Structure of Information (SoIII) Part I

Let’s talk about how I structure files and data

Disclaimer: I’m a technologist so some tools I use may be a bit uncomfortable.

Continuous Backup

The idea is that losing any hardware should not cause data loss. I use Dropbox and it works great. My main folder on my laptop where I keep everything that isn’t otherwise archived, is synced to Dropbox, so if I lose my laptop (as has happened, for example, reinstalling the compiz library destroyed my OS) – I actually lose no data at all.

I’m fortunate in that I don’t really deal with large files. A media professional, for exampe, may create gigabytes or terabytes of data over a weekend, or a workweek. They have to have specific tools to address the data persistency problem. Having two copies of critical data, and continuously buying storage (terabytes of solid-state drives, 1Tb/week purchase, or monthly purchase of 1Tb of hardware space at the cost of $100/mo, etc). So, I guess one of the main things they do is continue buying storage hardware, although again I’m not an expert on this aspect because most of my data is text and I don’t deal with terabytes of generated data per week/month.

My code projects are quite simply in git, and on either bitbucket or github. It’s super difficult to lose git projects.

I also have several s3 (amazon storage) accounts for “large” (gigabytes) data that I don’t want to lose. It takes a while to upload things to s3, and it may be difficult while you are abroad, but again, you don’t lose data when you lose hardware.

You have to specifically worry about access keys. Don’t put everything in one bucket and then either lose the credentials or have them stolen. Ideally, distribute the data across multiple buckers and use IAM to manage permissions, and disable the root account – although admittedly this is more complicated than just keeping data in one place. It depends on how many people are interested in you, how likely you are to come under attack, and how valuable your data is.

Archive folder

From “cool uri’s don’t change” – it’s nice to not rename files, and always know where your stuff is. It’s nice to standardize on file naming conventions. Linux has already done it a long time ago, and individuals should be consistent with their files as well. I structure the archives as follows:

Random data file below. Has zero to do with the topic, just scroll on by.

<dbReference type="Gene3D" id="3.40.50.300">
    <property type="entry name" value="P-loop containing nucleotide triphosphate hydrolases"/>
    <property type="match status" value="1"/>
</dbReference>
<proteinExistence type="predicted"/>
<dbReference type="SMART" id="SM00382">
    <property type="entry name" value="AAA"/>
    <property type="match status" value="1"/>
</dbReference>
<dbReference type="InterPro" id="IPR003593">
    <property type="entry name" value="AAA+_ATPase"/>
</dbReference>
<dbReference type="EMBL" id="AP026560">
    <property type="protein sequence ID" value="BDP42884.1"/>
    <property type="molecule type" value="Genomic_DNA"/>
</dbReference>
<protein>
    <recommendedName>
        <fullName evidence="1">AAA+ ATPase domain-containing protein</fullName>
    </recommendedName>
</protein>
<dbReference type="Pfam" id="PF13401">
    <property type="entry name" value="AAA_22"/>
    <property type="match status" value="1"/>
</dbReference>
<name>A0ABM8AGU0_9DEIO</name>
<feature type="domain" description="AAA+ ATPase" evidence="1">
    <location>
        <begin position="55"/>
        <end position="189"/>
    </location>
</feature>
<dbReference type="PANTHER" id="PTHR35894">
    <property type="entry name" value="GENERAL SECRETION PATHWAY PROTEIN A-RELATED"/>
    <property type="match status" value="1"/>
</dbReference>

/archive
/archive/2018/
/archive/2018/Clients
/archive/2018/Clients//{sow, done, trash, invoices }
/archive/2018/Canon//{src, raw, fin, src2, fin2, thumbs}
/archive//{Meeting_Minutes, Wacom, UIUX_Mockups, Print_Material, Legal_Screenshots, Clients, Content, Canon, WasyaCo, ... }
/archive//hunter # even though there is quick-access "/hunter/", there are archives per-year of 
/hunter/{finances, taxes, forms, job-seeking, done, trash }
/hunter/selfies//...
/--workbench/ # current active client's files
/lib/{images, fonts, forms, games, music, mac_os_x, wordpress, ... }
/doc/{economics, mba, spanish, ... }
/done
the same
/{done, trash, Meeting_Minutes, ...}
/archive//{Meeting_Minutes, ...}
/archive//Print_Material/{Project-1, Project-2, done, trash, ... }

I historically keep very personal stuff in folder “hunter/” – for example, a copy of my drivers license, excel spreadsheets with people’s contact into, some financial data, etc. Note how the name is not very semantic and doesn’t mean anything in particular.

I keep folders “done/” and “trash/” in pretty much every folder. I’m used to having them and they’re not an eye sore. Trash can be destroyed at any time, and “done/” can also be destroyed, but I keep it for archiving and if I need it in the future. Since folder names have rolling date in their names (e.g. “archive/2016/meeting_minutes/201602_meeting_minutes/done/”), it’s not just one big folder “done/”, it’s multiple such folders and you can keep track of your datas somewhat easily.

I don’t like spaces in filenames. I use underscore (_) for spaces pretty much everywhere.

If something is important, capitalize the folder name. If it’s not important, don’t capitalize it. A capitalized folder name often means I spent significant time on it, it’s a standalone project, I’m collaborating with other people on it, or something else significant.

Don’t be afraid to reuse the folder name on several occasions. For example, I have multiple places where I keep forms such as NDA’s, and multiple folders “meeting_minutes/” and “hunter/”.

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